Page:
Finney Law Firm has drafted many LLC operating agreements, corporate buy-sell agreements, and co-tenancy agreements. Contact  Eli Krafte-Jacobs (513.797.2853) or Jennings Kleeman (513.943.6650) for help with such an agreement.

Today, President Joseph Biden announced immediate and significant changes to the Paycheck Protection program, as follows:

  1. Priority period for businesses with fewer than 20 employees for two weeks starting this Wednesday, February 24th.
  2. Different loan (grant) calculation for sole proprietors and a set-aside of $1 billion for businesses in low- and moderate income areas.
  3. Made eligible those with non-fraud felony convictions.
  4. Made eligible business owners with student loan defaults.
  5. Made eligible all lawful U.S. residents with visas or Green Cards.

Forbes magazine has more details on these breaking developments here.

We are proud to announce that experienced real estate attorney Bruce G. Hopkins today joined the transactional group at Finney Law Firm. Bruce and Chris Finney practiced law together in the real estate group at Frost & Jacobs (now Frost, Brown Todd) at the beginning of their careers, so this is a long-delayed reunion of careers.

His practice is focused on retail and mixed-use projects, including development, leasing, resolution and litigation of disputes with tenants, purchases and sales, due diligence, management and operations matters.  He frequently works on investment-grade properties located across the United States.

Prior to becoming a lawyer, Bruce worked for almost a decade in the real estate industry doing commercial real estate appraisal work, commercial real estate lending and development for a major life insurance company, and commercial real estate development and management for a private developer.

Read more about Bruce here and let us know how Bruce can help your real estate project.

President Trump signed into law at the very end of 2020 another COVID-19 stimulus bill. Much of the writing about it has focused on the $600 direct payments to to individuals whose income falls below a certain thresholds. but this bill also contains important subsidies and changes for small businesses, including a new and significant second round of direct payments to small businesses payments under the Paycheck Protection Program (loans later forgiven).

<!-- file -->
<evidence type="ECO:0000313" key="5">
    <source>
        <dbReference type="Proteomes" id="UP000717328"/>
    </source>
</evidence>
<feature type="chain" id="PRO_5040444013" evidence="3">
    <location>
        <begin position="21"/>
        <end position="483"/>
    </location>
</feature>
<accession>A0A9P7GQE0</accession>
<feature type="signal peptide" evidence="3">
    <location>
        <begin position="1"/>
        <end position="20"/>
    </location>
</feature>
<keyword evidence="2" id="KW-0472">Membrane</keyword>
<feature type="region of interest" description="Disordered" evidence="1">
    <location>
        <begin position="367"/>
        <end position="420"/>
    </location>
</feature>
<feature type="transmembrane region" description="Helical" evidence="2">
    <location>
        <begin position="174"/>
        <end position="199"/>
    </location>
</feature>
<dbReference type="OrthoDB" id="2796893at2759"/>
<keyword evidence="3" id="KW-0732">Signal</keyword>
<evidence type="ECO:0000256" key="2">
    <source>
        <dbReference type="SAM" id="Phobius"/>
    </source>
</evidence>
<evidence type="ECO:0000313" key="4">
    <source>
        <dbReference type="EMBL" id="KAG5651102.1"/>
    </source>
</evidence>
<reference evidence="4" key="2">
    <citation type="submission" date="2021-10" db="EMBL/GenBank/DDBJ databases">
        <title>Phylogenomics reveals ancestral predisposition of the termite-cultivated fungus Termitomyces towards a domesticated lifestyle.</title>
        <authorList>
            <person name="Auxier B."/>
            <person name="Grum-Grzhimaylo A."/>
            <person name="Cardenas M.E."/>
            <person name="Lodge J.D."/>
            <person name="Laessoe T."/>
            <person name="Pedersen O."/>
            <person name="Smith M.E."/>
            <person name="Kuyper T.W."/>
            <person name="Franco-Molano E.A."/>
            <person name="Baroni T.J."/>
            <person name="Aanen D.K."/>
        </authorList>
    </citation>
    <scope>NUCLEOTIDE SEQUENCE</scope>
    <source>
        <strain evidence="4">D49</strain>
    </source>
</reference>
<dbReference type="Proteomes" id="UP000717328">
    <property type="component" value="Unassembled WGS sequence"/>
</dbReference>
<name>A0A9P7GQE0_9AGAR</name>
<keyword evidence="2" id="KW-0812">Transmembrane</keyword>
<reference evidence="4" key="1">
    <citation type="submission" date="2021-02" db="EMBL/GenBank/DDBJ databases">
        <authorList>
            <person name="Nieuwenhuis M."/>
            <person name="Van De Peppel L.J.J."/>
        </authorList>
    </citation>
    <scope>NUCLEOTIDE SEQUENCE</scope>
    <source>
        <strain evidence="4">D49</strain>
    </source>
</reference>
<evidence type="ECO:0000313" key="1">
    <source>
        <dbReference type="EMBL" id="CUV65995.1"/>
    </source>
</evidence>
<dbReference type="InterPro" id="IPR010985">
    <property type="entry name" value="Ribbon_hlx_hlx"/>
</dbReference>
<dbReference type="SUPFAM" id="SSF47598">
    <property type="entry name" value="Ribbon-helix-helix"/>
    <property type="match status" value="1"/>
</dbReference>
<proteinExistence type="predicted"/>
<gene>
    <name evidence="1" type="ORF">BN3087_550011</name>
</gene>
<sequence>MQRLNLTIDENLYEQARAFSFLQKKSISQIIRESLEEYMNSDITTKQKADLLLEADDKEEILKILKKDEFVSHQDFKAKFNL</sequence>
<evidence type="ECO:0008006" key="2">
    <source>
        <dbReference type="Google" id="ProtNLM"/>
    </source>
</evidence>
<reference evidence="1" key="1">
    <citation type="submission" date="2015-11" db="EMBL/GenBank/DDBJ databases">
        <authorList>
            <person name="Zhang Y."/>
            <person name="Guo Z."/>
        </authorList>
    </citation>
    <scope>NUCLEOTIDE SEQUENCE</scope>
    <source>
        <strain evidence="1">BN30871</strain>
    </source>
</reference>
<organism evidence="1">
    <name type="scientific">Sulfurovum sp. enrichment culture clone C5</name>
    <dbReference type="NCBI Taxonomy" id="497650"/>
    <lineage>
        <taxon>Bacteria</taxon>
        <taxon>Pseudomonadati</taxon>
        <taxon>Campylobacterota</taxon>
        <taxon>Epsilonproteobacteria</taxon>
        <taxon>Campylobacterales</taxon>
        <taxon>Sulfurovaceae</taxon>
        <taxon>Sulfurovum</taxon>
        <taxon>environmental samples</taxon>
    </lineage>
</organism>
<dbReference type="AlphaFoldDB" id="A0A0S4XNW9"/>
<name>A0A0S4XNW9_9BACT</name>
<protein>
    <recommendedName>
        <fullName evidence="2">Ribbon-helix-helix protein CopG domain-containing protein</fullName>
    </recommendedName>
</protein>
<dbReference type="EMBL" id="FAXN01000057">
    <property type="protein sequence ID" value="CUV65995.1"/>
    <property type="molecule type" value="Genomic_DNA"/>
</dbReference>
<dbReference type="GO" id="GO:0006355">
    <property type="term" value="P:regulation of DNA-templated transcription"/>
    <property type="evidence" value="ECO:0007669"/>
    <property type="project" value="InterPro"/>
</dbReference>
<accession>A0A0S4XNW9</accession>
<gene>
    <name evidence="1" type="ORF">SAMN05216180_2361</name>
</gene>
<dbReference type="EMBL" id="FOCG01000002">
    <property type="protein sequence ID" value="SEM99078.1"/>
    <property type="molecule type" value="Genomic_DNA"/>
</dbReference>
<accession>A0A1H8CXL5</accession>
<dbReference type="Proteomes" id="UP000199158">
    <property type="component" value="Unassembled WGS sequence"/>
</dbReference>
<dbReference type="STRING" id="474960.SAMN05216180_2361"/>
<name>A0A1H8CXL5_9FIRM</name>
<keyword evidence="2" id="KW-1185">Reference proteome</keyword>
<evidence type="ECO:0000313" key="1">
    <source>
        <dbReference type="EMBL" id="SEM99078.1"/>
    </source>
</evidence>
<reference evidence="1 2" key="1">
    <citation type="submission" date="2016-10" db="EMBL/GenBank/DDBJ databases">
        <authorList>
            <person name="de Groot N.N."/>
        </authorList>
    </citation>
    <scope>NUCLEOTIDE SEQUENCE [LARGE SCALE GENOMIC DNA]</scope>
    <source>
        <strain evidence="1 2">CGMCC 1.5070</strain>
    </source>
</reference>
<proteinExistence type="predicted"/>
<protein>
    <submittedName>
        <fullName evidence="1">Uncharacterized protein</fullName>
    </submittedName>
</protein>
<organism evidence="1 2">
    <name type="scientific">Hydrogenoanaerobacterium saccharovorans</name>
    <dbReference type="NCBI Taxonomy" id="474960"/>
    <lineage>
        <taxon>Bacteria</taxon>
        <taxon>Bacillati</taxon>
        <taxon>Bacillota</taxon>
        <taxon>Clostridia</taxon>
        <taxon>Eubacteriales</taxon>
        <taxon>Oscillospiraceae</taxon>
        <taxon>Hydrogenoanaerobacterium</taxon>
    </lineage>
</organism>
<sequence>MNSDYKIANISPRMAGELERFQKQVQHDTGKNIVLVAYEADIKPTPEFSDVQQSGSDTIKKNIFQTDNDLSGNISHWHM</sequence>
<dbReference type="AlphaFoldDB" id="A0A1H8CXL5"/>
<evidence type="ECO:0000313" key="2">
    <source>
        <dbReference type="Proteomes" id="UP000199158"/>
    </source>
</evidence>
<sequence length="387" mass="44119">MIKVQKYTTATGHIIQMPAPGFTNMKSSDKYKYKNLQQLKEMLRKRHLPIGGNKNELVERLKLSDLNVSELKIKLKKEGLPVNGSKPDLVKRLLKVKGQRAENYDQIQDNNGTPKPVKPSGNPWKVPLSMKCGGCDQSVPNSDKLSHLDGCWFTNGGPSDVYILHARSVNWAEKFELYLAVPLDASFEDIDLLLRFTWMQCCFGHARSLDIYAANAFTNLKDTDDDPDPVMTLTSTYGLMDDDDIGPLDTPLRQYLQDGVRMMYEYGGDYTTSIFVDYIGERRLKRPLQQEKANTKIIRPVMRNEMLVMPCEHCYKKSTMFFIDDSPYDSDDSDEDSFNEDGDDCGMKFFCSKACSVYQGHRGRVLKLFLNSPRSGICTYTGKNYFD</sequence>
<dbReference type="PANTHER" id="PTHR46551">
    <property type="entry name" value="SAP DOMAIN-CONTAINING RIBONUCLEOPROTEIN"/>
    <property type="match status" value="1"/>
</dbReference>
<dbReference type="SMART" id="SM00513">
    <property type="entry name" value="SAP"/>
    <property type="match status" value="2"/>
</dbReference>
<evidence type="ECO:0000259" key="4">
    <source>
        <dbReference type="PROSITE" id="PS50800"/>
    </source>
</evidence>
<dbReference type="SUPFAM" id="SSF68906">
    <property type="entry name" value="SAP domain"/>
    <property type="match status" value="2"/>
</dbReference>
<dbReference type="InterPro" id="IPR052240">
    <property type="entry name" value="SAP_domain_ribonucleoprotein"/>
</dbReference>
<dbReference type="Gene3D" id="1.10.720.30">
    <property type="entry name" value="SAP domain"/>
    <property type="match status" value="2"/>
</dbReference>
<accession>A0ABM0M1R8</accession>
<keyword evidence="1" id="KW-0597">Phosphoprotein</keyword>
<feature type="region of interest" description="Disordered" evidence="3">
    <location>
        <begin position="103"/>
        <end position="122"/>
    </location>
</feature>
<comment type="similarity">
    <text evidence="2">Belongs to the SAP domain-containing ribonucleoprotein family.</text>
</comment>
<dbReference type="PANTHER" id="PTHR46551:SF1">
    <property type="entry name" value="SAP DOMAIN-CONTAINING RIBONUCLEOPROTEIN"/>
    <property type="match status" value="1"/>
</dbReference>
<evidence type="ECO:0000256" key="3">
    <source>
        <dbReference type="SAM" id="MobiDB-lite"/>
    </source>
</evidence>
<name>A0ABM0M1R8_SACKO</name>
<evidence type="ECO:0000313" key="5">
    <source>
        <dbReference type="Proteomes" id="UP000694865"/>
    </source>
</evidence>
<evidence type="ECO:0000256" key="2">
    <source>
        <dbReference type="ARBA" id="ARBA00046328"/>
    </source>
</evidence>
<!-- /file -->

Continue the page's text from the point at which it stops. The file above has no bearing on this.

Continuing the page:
Finney Law Firm attorney Rebecca L. Simpson will follow up on her blockbuster Spring performances on the initial PPP with information on the new stimulus programs, and be joined by Seth Morgan of the MLA Companies, a financial service and advisory group on Wednesday, January 13th from 6:00 to 7:15 PM via live webinar.

The Cincinnati Area Board of Realtors is also co-hosting the webinar.

Webinar topics include:

  • Second round PPP:
    • Amounts (including increased amounts for restaurants)
    • Eligibility (much tighter than round #1).
    • Expanded qualifying expenses for Round #2.
    • Forgiveness.
  • First and second round PPP tax deductibility.

Click here to register.

For assistance with the PPP or more information, contact Rebecca L. Simpson (‭513-797-2856). Also contact her if there is anything more we can do to help your small business.

We have been looking for details of the calculations of and eligibility for the second round of PPP in the most recent COVID stimulus bill. We found this excellent in article in Entrepreneur.Com here.

Some details from the article follow (note, since the PPP “loans” are forgivable, the word “loan” essentially means “grant” for most eligible businesses):

Qualifications:

  • A loss of revenue of 25% or greater, for any one quarter — comparing 2019 to 2020. If your firm had swings in revenue or had a pronounced one-quarter loss due to COVID or other causes, you may be eligible even if your annual revenue did not dip by 25%.
  • 300 employees or fewer.
  • Must have already used or plan to use their original PPP funding.

Loan terms:

  • Maximum loan limit of $2 million.
  • Loans of 2.5 months of payroll, which is the same as the original PPP. We are checking the legislation to see if the loan amount will change based upon increased payrolls from the original calculation (for example, if additional employees were added).
  • Restaurants food businesses (we are checking on the meaning of that term) qualify for 3.5 months of payroll as their loan amount.
  • Qualifying expenses are expanded from payroll and rent or mortgage payments in the original PPP to now include operating expenses, workplace protection costs to protect employees from COVID-19 and covered property damage.
  • Loan proceeds are not taxable and loan expenses are deductible (this is true for the new program and the original PPP payments).
  • Loans less than $150,000 have significantly simplified loan forgiveness (a one-page form).

For additional details on second round PPP loans, contact attorney Rebecca L. Simpson (513.797.2856) of Finney Law Firm.